Tell us what you want us to do: Council

Taxation, as expected, was the major focus of discussion at Wednesday evening's Town Hall meeting at the Community Centre. Mayor David Raven (far left) and City Councillors, Phil Welock, Chris Johnston, Peter Frew, Antoinette Halberstadt and Tony Scarcella met with 65 citizens concerned about everything from empty storefronts and out-of-sight taxes to blue box recycling and dust from the Westside gravel pit during Wednesday evening's Town Hall meeting. David F. Rooney photo

By David F. Rooney

Taxation, as expected, was the major focus of discussion at Wednesday evening’s Town Hall meeting at the Community Centre.

“If there’s a problem and you think there’s a solution tell us what it is,” Councillor Chris Johnston told members of the business community who complained about the tax burden.

But there were no immediate solutions proposed, though there could well be other ways to structure taxation.

And some solution must be found — ideally sooner rather than later.

Business taxes amount to about $9 per square feet of business space in town. That added expense, and it is unlikely to decline, makes running a business difficult and forces some to simply fold.

As Roxy Theatre owner and Coldewell Banker real estate agency proprietor Carl Rankin pointed out: “We’re not open for business. It doesn’t make any sense.”

But Council’s response to the complaints from him, Jason Roe, Brydon Roe and others seemed to be a default-mode-only “we can cut services (a move it believes residents do not favour) or raise taxes.”

Still, the meeting attended by about 65 people was valuable. If nothing else it provided, in the words of Mayor David Raven, “an open discussion” of issues that impact the entire community.

“The format is new,” Raven said. “The dialogue is new. We’ll be as open as we can.”

All members of City Council except Steve Bender (he was in Ontario for his father-in-law’s funeral) were present for the meeting, as were senior municipal officials. Each Councillor spoke briefly about his portfolio — Phil Welock, public works; Chris Johnston, planning and bylaw enforcement; Peter Frew, finance on behalf of Steve Bender, and economic development; Antoinette Halberstadt, environmental and social development and; Tony Scarcella, Parks, Recreation and Culture. And then people were invited to raise those issues that concerned them.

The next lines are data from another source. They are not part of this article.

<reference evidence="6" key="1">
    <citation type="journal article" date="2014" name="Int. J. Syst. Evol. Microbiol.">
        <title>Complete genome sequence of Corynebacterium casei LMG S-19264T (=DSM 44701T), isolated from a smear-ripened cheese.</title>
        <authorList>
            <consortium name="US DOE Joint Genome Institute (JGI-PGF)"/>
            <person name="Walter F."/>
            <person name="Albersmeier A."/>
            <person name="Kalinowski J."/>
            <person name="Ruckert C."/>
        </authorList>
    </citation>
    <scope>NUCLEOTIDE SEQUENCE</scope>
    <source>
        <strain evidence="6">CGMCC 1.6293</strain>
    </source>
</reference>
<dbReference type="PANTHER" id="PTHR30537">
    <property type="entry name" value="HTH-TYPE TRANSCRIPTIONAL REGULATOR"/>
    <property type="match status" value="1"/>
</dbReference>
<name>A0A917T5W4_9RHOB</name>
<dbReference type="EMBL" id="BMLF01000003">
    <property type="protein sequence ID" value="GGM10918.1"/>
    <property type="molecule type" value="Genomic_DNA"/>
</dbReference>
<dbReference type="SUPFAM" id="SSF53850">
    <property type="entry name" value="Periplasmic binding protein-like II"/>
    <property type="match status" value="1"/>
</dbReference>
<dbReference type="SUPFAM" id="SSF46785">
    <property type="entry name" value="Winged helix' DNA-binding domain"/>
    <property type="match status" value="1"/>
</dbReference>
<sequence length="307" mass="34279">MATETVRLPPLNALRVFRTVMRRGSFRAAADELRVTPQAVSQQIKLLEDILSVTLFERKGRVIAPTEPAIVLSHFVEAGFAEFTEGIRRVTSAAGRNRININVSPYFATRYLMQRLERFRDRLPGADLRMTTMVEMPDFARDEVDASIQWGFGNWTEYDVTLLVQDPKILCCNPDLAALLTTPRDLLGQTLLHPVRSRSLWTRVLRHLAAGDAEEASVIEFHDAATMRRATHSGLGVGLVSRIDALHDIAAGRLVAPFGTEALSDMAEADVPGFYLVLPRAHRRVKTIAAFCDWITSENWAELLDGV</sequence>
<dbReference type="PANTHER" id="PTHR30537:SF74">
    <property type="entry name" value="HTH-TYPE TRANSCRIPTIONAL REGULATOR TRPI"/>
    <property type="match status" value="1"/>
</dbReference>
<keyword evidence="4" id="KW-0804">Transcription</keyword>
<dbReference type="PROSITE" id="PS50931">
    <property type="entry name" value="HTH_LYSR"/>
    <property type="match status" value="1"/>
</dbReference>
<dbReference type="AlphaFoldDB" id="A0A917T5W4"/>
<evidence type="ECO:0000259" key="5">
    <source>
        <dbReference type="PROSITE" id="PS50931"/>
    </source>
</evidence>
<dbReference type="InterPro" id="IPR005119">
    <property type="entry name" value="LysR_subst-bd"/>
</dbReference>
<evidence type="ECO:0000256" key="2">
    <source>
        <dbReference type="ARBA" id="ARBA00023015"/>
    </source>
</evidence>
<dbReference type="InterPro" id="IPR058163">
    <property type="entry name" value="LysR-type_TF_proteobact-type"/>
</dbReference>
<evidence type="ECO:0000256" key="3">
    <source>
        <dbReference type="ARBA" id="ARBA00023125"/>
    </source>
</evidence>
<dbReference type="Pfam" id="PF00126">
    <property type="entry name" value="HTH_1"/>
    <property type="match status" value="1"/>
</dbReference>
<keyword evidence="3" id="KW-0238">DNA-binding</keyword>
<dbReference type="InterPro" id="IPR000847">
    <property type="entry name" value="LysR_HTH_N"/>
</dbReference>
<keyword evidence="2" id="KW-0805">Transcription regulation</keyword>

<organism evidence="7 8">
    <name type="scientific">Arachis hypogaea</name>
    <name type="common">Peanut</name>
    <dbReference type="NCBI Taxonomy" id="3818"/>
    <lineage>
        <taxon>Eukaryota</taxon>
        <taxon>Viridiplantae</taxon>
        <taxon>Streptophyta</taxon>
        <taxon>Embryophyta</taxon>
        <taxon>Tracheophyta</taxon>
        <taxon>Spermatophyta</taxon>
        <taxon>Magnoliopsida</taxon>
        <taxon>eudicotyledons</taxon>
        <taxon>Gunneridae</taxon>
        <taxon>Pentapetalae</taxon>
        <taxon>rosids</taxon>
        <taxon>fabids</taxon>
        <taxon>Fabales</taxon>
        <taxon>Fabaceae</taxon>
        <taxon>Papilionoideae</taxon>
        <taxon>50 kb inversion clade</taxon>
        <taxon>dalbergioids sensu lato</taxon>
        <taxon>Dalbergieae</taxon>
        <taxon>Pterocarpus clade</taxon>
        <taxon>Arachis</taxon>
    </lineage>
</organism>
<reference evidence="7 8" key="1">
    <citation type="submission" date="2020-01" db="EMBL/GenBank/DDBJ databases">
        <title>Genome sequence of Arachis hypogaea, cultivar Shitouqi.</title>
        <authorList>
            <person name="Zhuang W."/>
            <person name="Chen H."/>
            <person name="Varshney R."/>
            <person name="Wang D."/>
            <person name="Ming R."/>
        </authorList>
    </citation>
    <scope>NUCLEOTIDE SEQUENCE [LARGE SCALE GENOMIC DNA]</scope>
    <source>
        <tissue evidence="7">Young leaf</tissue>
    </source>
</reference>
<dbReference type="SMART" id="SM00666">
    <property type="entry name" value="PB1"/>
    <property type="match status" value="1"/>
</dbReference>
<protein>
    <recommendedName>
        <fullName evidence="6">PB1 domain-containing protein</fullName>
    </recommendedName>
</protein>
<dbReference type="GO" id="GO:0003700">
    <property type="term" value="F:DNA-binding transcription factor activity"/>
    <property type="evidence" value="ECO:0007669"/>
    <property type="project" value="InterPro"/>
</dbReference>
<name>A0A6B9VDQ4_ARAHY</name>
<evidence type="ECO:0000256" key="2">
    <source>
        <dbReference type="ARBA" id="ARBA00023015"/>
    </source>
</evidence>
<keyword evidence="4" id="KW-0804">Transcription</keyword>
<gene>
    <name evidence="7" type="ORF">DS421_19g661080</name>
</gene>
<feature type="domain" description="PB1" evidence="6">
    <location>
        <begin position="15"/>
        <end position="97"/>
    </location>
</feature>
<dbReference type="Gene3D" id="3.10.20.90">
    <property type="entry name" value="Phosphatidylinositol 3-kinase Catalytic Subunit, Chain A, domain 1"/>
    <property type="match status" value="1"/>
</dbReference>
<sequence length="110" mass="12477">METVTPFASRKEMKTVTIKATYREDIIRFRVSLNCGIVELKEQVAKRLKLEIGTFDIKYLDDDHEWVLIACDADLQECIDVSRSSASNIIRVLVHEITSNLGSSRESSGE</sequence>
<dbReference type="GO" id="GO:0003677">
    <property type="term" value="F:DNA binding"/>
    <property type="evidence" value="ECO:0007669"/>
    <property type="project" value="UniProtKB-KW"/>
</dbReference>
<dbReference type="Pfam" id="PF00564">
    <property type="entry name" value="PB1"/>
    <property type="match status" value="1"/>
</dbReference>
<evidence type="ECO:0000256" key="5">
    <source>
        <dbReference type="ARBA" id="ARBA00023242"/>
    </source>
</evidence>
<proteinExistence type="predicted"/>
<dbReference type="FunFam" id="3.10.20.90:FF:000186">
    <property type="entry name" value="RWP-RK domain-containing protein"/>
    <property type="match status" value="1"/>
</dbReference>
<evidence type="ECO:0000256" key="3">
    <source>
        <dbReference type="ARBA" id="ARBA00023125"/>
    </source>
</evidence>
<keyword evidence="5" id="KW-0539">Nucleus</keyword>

Three people had submitted statements that were read into the record by Mayor Raven. One, from a bed and breakfast owner, informed Council that a Bed & Breakfast Association is being formed and would it please take their views into consideration once that process is completed. Tony Morabito said in a letter that while he doesn’t use cosmetic pesticides he is opposed to any attempt to compel private citizens to forgo their use.

As expected by many Stuart Andrews raised the Westside gravel pit issue and asked if Council would now oppose Interoute’s plans to expand its operation in light of a laboratory analysis that says the aggregate it is crushing is 75.8 per cent silicon dioxide. It also contains minerals that are known carcinogens and toxins, including arsenic, cadmium, strontium and cesium.

Council had asked Interoute to provide it with a laboratory analysis of the gravel it is mining. Andrews was sent a copy of the report more than two weeks ago and he provided The Current with a copy of it (click here to read the story). However, Mayor Raven said the City has not yet seen the report.

“We’ll get the report, do an analysis of it and decide what to do at that time,” he said, before asking Andrews to refrain from asking any more questions on that issue.

James Walford was keen to find out what Council thinks a curb-side recycling program would cost citizens. Council had already balked at an original estimate of $100 a year on top of the levy for regular garbage pick up. And Councillors Phil Welock, Chris Johnston and Antoinette Halberstadt made it clear that there is no appetite for introducing a compulsory system that is going to cost residents an arm and a leg.

“There’s a cost to being environmental,” Johnston said. “That’s a choice the public will have to make.”

But the real meat of the evening was taxation and spending.

The City is $13 million in debt and that is expected to rise to $15 million by the end of the year. This debt has been incurred by the City’s program of infrastructure renewal. Decades of ignoring the slow deterioration of roads, sidewalks and subterranean water and sewer pipes have caught up with Revelstoke and the City is trying to correct that. But it is very expensive, even when you consider that the province and the federal government have assumed 30 per cent each of four of the major infrastructure programs the city has undertaken in the last couple of years. These include the Clearview Heights sanitary sewer system, the Track Street East water and sewer installation and the Downie Street lift station.

Although homeowners in Clearview Heights are bearing part of the cost, too, for their portion, those projects as well as others projected for future years mean that, unless someone can wave a magic wand, local residents and businesses will be forced to bear the lion’s share of the cost through taxation, service fees and other mechanisms.

The City is not exactly being spendthrift. It has hired an outside consultant to look at better cost-recovery methods and, as Phil Welock said, “it will  do only what it can afford.” And if it can find other ways to tighten its belt, it will.

Tony Scarcella told the crowd that he thinks the City must “work smarter” and be more efficient, comments that drew applause.

Other Town Hall meetings are planned for the future and Council will be meeting with members of the Chamber of Commerce on November 23.

In the meantime, local residents who have workable ideas or comments on these issues should communicate them. Council is open to suggestion.